Comedy is a great way to sell your brand-- if you use it right. Take a moment to think about your favorite ads. What do they have in common? Chances are, the ads you remember most are funny and witty, making them enjoyable to watch and easy to remember. This easy recall is one of the reasons we market. Having your audience easily remember your content is easily accomplished by incorporating humor. As long as the humor is an extension of your brand’s voice, the content will stand out to viewers without you blatantly selling something.So how do you sneak humor into your marketing? It’s actually quite simple:
Comedy that resonates with people is the goal... unless it resonates with middle-aged professionals and your target demographic is 18-25 year-old-girls. Then it’s a little awkward.Understanding your audience is important to begin with (as you already know), but when you’re mixing comedy into your marketing, this understanding becomes crucial. If your humor falls flat or offends your audience, then they will immediately lose interest in your company.So how do you venture into this comedic world without making any mistakes? Research, and a lot of it! Discover what television shows your audience watches. Focus on the brands and pages they follow on social media and the interaction they put forth. Knowing the interests and jokes your audiences makes online will provide you with a good understanding of where to start with incorporating humor.
Comedy is a way to ‘expose’ your brand. You’re showcasing your brand in a new light. While this may be new terrain, remain authentic and true to your brand.Authenticity is more important than you may realize. Don’t add a humorous brand voice that doesn’t fit with your original brand voice, because your audience will notice the difference. In fact, let’s just establish this as a rule:Don’t publish content that doesn’t fit your original brand voice!Take Old Spice as an example of successfully incorporating humor into their voice. Back in 2010, Old Spice decided to change their target demographic, and consequently, their marketing strategies. Instead of targeting older generations, Old Spice decided to target boys aged 12-34. Their new voice became quirky and random, much like a teenager’s. Why this example? Old Spice has mastered adding humor (and weirdness) into their commercials, posters, and ultimately, social media: Can you see how this humor interests teenage boys? This humor is simply an extension of Old Spice's voice. Just a few posts show that Old Spice fully understands a teenage boy’s mind and isn’t afraid to get weird in order to advertise to them.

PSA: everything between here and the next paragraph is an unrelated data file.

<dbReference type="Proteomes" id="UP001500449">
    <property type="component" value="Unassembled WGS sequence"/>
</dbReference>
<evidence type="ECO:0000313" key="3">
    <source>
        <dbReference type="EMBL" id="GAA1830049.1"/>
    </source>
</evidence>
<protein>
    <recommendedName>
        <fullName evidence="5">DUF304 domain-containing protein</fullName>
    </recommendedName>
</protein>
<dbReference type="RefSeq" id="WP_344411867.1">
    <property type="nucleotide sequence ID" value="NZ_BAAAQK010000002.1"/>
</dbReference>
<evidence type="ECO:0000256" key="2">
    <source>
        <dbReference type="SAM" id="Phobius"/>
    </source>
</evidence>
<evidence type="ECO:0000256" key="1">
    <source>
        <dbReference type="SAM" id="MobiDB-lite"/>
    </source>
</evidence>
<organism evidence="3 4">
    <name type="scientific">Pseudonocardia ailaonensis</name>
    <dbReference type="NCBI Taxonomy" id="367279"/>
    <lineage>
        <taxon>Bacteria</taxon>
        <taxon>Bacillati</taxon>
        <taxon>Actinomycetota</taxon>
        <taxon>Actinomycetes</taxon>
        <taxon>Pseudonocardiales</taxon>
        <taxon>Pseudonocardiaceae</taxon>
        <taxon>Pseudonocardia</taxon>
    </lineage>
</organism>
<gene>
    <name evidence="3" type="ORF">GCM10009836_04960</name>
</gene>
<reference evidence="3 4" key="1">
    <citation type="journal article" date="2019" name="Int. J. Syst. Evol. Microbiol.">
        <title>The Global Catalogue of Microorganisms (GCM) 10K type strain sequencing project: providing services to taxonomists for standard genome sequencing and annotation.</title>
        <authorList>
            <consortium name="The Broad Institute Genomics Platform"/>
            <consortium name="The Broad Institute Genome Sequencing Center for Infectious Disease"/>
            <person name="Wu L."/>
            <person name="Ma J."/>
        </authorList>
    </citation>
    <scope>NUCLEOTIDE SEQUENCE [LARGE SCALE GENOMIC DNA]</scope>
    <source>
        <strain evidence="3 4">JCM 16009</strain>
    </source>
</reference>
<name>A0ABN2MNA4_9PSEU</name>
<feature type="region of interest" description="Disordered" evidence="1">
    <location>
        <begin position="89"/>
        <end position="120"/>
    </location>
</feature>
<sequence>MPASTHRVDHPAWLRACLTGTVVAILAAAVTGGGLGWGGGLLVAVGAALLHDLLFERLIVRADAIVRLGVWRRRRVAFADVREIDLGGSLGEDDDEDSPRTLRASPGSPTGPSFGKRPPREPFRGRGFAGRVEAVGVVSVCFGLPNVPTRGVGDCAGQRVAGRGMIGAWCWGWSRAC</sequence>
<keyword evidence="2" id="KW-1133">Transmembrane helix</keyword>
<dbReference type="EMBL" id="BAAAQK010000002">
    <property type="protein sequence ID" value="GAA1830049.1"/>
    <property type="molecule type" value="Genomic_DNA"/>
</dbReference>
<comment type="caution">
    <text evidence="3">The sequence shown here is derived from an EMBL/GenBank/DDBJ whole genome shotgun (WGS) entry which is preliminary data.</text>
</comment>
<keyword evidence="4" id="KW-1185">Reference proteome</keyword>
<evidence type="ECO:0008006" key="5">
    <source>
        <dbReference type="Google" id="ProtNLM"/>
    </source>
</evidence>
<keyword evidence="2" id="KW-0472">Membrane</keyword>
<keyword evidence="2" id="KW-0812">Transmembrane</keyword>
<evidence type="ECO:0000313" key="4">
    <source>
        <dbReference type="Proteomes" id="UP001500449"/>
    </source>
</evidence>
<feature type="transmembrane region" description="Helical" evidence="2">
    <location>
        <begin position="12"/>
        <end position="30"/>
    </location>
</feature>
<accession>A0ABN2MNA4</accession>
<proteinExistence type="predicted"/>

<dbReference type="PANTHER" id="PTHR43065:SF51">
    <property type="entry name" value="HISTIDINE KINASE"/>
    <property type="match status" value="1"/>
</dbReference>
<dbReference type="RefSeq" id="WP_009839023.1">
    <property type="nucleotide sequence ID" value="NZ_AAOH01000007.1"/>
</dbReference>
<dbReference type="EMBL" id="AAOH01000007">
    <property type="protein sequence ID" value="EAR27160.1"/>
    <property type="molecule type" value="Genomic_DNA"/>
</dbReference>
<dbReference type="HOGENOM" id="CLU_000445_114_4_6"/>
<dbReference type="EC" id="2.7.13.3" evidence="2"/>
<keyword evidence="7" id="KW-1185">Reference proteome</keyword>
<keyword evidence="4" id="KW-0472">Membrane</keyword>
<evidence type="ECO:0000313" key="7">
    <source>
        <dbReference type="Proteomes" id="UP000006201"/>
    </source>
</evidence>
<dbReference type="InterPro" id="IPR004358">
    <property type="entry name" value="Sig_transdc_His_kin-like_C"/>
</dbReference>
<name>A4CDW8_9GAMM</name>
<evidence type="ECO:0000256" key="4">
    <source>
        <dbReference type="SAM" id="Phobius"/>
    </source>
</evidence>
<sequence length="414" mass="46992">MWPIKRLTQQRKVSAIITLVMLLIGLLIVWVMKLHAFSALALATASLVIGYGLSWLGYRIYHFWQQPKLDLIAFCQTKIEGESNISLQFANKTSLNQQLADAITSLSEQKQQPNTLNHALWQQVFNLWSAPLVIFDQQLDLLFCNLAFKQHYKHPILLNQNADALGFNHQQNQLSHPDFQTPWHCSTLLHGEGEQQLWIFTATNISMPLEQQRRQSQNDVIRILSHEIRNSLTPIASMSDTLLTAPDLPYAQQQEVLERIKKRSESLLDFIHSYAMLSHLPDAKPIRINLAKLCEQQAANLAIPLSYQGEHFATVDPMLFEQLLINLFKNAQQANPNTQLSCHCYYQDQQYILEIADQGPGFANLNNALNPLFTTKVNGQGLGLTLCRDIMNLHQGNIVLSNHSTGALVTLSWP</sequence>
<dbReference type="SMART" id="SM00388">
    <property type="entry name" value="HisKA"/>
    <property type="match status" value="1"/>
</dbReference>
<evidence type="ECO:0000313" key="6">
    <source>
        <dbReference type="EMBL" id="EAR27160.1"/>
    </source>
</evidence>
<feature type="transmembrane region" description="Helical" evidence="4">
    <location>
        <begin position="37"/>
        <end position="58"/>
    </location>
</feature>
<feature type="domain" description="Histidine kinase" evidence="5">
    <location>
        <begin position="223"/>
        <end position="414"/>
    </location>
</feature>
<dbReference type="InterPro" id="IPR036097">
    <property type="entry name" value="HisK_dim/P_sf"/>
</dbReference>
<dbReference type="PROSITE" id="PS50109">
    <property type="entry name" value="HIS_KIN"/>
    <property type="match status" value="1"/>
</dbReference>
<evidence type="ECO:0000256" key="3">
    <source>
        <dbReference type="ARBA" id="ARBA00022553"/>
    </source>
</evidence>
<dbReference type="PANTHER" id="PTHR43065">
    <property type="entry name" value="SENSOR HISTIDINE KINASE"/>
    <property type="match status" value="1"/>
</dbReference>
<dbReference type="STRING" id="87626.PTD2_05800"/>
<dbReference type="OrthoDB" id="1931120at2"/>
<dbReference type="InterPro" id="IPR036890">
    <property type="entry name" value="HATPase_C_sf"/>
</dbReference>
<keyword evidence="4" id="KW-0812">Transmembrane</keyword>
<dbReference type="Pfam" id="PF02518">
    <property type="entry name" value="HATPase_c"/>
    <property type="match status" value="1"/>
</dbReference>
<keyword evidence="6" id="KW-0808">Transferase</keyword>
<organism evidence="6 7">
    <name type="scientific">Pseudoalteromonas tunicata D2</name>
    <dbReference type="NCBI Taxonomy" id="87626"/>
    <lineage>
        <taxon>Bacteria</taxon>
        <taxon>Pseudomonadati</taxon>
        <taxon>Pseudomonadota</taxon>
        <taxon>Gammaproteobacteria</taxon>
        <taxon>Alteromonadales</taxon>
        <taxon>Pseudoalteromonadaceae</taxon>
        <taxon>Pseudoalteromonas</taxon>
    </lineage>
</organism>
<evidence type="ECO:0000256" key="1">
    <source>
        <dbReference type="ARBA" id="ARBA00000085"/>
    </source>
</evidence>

One of the worst things you could do is insult other businesses or people in the name of comedy. You’re a business, so try to be respectful in your comedy.Businesses that tear into other businesses in an attempt to build themselves up leave a bad taste. Although it’s good to mention that this tactic can be successfully pulled off by a few (we’re looking at you, telephone networks and fast food businesses). Most likely, though, you’re a small start-up business. In order to avoid insulting other businesses and consumers (and avoid lawsuits), have your comedy approved by others before you post. It’s better to be safe, not sorry. One bad post or commercial can quickly go viral and ruin your reputation.
No one intends to mess up the delivery of a joke, but it still happens. There have been many instances where brands have an honorable intention behind a joke, but the joke still goes south. When this happens, the offending post is often screenshotted and added to an article labeled something along the lines of “Twitter Fails”. Our best advice to avoid this? Have another pair of eyes look over everything before publishing.To successfully incorporate humor into your stream of content, start small. Slowly sprinkle in a few subtle tweets and posts, building up from there. Have fun with your comedy while making it natural. If adding humor into your marketing doesn’t yield the results you were looking for (e.g. customers don’t react to it or don’t react positively), go back to your demographic research and re-evaluate the humor you’re using.